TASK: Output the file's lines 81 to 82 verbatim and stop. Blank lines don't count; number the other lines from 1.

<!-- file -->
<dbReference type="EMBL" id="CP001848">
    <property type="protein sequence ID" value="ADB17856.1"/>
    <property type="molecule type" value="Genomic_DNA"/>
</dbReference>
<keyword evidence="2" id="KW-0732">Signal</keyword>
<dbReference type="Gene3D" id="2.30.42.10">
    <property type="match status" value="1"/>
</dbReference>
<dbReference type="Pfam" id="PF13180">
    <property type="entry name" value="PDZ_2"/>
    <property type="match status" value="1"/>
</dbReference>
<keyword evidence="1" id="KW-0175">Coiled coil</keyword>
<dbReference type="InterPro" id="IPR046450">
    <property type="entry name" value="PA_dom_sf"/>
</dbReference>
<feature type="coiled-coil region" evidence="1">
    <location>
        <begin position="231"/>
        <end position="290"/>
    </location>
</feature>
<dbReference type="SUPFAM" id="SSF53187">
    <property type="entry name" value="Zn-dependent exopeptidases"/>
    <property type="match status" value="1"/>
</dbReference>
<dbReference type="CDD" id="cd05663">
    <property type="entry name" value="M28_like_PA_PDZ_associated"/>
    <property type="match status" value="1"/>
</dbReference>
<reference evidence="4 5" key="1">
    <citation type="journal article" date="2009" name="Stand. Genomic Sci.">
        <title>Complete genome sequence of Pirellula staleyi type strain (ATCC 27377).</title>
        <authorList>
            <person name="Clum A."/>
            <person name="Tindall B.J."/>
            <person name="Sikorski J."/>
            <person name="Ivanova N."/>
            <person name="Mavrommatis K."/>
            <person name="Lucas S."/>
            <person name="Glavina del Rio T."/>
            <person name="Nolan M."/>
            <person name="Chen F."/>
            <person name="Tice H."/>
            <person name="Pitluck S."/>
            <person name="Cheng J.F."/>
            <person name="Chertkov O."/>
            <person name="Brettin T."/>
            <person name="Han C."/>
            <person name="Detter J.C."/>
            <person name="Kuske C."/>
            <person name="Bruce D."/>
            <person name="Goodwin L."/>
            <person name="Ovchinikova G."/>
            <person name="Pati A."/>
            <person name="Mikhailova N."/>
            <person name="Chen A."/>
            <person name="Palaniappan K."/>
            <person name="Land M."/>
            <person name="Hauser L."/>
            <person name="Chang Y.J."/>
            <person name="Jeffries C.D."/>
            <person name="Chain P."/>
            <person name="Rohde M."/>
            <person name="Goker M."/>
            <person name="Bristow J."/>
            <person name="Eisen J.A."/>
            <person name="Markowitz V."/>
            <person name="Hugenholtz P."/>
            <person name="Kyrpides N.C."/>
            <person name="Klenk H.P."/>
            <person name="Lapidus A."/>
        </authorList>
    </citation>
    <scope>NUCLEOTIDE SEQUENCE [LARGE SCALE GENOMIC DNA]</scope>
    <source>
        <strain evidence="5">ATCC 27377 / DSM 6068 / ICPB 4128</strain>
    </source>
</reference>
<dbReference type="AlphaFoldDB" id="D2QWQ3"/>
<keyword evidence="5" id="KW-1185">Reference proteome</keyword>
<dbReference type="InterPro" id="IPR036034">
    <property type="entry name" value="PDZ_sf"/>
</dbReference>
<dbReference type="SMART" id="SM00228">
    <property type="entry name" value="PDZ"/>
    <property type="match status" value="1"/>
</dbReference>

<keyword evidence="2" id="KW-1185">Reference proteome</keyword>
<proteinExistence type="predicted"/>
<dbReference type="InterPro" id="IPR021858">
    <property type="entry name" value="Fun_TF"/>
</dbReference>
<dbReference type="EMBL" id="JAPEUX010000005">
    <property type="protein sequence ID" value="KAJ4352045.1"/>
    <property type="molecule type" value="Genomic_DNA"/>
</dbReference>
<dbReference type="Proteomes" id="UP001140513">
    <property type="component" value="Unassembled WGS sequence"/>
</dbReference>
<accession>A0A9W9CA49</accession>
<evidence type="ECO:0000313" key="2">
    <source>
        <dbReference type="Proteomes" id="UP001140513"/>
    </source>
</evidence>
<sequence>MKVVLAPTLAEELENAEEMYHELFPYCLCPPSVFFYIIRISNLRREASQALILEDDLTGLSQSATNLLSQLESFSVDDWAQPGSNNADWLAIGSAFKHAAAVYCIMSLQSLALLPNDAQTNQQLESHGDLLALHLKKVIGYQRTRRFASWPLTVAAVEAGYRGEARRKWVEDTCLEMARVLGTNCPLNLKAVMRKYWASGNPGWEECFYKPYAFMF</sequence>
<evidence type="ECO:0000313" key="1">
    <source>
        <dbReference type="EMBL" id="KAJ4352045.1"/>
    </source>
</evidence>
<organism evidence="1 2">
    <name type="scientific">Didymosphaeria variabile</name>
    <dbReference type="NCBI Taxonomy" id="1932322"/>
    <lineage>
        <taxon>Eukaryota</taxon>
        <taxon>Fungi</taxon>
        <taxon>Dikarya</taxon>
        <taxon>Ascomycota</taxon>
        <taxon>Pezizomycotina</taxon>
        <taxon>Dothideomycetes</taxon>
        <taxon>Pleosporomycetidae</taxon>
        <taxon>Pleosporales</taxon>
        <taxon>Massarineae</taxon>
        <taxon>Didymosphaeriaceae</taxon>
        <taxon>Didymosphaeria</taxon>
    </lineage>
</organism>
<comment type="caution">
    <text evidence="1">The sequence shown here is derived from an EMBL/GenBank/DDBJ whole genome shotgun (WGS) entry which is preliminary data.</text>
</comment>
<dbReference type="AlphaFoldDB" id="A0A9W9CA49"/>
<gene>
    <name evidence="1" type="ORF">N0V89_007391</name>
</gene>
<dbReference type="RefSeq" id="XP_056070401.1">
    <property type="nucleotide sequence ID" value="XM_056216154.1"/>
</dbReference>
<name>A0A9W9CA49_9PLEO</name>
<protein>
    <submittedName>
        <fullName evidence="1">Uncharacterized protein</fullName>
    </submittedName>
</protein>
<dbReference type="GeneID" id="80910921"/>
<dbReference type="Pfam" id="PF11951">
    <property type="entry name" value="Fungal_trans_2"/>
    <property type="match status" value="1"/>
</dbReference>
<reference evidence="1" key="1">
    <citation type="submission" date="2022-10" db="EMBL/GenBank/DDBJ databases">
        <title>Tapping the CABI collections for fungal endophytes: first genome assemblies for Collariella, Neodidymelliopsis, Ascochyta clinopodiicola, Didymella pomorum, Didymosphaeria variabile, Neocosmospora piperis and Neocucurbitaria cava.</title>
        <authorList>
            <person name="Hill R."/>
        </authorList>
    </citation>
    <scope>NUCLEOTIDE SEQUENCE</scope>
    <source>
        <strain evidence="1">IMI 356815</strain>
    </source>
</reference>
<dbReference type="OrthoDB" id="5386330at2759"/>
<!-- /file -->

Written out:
<keyword evidence="5" id="KW-1185">Reference proteome</keyword>
<dbReference type="InterPro" id="IPR036034">